Sensing and seizing the moment, dozens of players did what they do best, they let down the guard of being a professional baseball player and simply became people, remembering what it was like the first time they ever stepped on a field at a pro park. It only took a few minutes and the PLAYERS were right out there with the fans, strolling around, or stretching on the field, just feet, maybe a yard from the very track the fans were strolling. The players signed baseballs, and t-shirts and hats, and they smiled smiles that will remain etched in our memories until the day we die.
It was THAT GOOD!
The Boston Red Sox organization took a nothing event, an inconvenient fact of the rule book that governs the game and dictated that it must be played until conclusion – worthy rules to be sure – and the Sox made it a slice of HEAVEN. They took a lemon of a situation and turned it into Dom Perignon.
And, it kept getting BETTER and BETTER and BETTER, and, for the first time ever – no one wanted the game to start!
The fact of the matter was, had to start and it did at 1:05pm, without player introductions or a National Anthem or any of the usual pre-game ceremonial 1st pitches. Normalcy returned to the game operation at Fenway and it was a No Frills return to the 10th inning of a 4-4 game, delayed 14 days, 14 hours and 18-minutes, or 21,018 minutes, depending on how you like to measure your time.
Boston’s Josh Taylor retired Kansas City in 1-2-3 fashion and the Red Sox came up to bat in the bottom of the 10th.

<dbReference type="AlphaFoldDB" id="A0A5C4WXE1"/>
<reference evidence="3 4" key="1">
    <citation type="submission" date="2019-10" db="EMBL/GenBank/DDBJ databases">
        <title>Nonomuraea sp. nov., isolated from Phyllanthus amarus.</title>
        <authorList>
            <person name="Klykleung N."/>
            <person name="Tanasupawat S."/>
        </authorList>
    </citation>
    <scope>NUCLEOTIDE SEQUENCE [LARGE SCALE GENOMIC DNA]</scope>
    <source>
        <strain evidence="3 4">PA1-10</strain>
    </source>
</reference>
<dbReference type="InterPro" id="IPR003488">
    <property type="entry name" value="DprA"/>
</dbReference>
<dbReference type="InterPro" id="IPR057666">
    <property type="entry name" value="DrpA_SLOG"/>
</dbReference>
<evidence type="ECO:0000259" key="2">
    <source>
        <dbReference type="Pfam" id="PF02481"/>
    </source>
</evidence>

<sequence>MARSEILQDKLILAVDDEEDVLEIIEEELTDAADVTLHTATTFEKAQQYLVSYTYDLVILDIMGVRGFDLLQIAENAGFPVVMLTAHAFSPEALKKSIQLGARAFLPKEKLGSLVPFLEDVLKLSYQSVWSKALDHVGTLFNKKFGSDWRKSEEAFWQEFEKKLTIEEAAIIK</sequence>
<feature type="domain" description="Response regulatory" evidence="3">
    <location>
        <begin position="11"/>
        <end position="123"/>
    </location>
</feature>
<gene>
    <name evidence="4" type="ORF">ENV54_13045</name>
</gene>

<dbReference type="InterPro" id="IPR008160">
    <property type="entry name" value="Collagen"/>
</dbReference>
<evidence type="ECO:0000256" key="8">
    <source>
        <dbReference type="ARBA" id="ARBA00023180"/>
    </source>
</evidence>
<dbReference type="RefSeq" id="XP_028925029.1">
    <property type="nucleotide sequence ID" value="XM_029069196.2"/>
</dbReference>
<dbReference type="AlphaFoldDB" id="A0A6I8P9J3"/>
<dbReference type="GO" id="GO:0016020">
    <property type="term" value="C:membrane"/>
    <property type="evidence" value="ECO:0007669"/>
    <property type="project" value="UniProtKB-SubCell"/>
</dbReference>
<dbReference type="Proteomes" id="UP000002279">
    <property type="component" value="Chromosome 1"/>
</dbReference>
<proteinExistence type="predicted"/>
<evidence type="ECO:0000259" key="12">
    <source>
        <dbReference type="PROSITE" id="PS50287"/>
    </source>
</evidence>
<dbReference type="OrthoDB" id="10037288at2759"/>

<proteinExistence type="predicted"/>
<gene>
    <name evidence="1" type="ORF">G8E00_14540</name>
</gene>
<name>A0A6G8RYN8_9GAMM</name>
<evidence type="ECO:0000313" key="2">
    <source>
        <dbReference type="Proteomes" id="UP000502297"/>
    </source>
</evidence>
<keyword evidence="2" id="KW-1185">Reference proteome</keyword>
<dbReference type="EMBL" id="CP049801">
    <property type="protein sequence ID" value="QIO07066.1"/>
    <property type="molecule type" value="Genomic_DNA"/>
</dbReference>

With Richard Lovelady on the mound for KC, Boston’s Christian Vazquez cracked a double to left-center field. Sam Travis was sent in to pinch hit, but we was intentionally walked to set-up the any base force out. Chris Owings pinch ran for Vazquez and Brock Holt stepped up to the plate.
A crack of the bat later, and the game was over!
Holt singled down the left field line, scoring Owings, a guy who wasn’t even on the team when the game began. The Red Sox won, 5-4.
The fans cheered and the smiles continued as the players mobbed Holt and Owings and it became a bit more of a typical game-winning, walk-off celebration.
Of course, the euphoria of the walk-off victory two weeks in the making won’t last all that long as victories have come less frequently for the Sox this season than last and the prospects of making a run to the MLB Playoffs seems somewhere on the slimmest side of none.
But, just as reality set back into place in the clubhouse and as the standings were updated on the Green Monster scoreboard in left field of this great park, the large garage door in center field was opened and thousands and thousands of fans – kids with their parents, aunts, uncles, care-givers and guardians – all filtered back to the warning track with an open invitation to RUN THE BASES of Fenway.
The smiles returned tenfold, the magical day here at Fenway was reborn again, and for a good 45 minutes as the children ran from first to second to third and home again. Touching home plate at their home park, a place they will remember and love forever.
Everyone was safe!